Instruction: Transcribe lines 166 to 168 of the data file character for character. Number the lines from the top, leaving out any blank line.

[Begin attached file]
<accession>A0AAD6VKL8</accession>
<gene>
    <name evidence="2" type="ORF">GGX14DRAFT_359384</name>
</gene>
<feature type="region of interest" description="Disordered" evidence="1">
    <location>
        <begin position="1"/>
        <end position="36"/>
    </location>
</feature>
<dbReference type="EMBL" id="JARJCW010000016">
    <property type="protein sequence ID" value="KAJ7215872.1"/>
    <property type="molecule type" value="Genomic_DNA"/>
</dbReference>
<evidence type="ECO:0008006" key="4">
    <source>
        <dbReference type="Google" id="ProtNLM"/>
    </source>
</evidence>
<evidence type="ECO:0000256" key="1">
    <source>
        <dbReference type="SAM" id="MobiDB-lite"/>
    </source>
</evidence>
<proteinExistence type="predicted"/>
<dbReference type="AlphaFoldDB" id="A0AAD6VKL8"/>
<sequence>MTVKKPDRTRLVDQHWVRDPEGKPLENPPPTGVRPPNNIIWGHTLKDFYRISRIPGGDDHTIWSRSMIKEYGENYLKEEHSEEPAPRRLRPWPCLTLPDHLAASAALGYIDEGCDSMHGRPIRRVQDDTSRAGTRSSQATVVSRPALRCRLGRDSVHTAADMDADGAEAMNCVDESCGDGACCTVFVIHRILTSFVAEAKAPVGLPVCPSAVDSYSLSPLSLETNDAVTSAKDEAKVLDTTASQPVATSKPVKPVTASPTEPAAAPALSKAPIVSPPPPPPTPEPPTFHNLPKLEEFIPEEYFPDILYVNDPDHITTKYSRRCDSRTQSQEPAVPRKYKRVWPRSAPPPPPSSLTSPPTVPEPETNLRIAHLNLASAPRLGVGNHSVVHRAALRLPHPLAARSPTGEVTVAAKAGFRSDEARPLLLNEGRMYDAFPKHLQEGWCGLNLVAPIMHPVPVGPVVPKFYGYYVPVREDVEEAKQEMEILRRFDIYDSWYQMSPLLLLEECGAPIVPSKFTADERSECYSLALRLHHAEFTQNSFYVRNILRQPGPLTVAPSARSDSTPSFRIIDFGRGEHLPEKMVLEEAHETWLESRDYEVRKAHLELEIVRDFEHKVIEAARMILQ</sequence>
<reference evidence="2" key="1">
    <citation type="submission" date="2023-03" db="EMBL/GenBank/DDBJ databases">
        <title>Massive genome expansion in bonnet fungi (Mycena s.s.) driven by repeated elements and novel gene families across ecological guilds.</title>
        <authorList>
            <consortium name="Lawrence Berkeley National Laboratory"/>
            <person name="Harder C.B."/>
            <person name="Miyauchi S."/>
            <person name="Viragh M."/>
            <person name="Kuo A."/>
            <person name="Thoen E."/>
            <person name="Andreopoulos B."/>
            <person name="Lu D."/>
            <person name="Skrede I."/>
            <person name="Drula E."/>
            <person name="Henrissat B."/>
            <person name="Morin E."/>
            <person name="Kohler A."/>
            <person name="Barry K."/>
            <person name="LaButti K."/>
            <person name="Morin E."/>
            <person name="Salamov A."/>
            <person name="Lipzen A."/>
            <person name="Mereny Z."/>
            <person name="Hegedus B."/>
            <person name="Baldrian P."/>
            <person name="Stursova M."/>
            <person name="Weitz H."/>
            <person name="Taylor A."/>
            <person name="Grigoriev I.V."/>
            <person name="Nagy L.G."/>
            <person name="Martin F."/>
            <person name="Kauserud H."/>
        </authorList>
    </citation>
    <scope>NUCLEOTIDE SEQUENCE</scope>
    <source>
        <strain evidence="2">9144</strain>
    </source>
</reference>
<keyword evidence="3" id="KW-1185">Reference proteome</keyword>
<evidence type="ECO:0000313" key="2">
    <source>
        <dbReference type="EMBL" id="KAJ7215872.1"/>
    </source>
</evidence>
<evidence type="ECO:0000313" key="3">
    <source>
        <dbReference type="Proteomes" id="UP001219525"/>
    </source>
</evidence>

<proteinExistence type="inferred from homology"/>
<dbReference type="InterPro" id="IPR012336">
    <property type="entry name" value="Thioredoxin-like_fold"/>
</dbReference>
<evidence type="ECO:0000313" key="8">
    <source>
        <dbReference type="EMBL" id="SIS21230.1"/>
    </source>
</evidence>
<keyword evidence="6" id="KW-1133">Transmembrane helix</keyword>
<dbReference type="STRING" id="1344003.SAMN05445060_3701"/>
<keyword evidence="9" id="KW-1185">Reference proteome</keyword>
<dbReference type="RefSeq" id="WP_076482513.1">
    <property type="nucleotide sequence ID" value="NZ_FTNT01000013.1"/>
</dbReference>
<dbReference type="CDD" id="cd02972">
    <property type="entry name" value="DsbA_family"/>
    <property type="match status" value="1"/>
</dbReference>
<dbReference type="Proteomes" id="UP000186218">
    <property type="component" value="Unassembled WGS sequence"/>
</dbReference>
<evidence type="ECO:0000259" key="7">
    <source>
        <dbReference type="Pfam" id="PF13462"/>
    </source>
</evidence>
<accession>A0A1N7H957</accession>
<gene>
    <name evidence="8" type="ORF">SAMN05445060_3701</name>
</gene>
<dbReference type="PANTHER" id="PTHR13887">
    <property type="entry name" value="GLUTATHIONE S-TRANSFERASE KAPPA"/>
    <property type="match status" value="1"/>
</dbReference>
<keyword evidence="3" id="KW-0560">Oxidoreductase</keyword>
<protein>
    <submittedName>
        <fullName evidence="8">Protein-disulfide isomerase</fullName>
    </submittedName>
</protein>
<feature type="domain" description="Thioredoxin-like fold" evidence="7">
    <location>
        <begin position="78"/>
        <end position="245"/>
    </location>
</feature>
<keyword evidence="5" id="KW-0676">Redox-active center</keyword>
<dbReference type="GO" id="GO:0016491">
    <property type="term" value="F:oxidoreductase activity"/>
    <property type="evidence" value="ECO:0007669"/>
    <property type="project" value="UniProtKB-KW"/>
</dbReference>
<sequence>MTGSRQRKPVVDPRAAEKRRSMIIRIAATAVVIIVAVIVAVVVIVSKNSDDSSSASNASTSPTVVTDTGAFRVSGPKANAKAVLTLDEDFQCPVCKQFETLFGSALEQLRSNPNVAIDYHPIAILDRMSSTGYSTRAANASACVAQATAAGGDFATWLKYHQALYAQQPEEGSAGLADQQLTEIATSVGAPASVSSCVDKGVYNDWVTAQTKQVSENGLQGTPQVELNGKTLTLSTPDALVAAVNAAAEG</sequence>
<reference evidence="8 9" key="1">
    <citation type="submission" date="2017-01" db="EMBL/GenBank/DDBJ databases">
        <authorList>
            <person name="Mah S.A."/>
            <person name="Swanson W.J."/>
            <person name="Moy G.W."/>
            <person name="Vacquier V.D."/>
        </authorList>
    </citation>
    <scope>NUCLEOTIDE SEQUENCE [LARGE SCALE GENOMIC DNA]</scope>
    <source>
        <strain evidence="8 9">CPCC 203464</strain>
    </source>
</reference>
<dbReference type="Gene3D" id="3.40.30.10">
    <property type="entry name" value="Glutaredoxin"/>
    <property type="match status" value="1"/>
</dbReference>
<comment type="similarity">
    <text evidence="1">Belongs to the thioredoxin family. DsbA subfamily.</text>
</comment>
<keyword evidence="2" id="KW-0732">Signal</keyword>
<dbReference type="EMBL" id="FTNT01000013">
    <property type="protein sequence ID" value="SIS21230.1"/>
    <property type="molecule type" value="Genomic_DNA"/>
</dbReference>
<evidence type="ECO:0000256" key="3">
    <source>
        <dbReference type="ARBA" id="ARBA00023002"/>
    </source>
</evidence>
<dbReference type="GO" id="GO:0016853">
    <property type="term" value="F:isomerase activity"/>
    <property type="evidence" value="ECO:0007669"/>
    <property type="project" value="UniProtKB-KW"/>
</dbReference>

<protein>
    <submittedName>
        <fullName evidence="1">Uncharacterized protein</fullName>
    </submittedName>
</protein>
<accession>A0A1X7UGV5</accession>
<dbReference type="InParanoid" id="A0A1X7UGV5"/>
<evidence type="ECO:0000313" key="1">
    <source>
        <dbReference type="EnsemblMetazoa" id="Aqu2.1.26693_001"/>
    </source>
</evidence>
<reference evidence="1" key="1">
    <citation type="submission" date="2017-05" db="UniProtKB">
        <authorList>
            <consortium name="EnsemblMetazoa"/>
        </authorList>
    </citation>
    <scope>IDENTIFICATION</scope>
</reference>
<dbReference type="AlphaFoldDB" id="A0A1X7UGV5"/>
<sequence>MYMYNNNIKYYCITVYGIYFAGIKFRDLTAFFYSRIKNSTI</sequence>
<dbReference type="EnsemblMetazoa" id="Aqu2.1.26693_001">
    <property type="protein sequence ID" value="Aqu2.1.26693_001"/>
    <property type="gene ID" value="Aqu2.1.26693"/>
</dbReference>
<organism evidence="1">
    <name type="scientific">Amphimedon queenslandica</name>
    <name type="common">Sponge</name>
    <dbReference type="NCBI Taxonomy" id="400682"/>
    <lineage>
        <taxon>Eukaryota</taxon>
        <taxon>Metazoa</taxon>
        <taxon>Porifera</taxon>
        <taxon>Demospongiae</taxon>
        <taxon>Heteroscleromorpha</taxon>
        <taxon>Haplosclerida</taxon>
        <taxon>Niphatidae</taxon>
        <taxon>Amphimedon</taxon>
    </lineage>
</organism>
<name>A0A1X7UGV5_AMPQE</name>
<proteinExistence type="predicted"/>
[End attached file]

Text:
    <property type="project" value="UniProtKB-KW"/>
</dbReference>

<protein>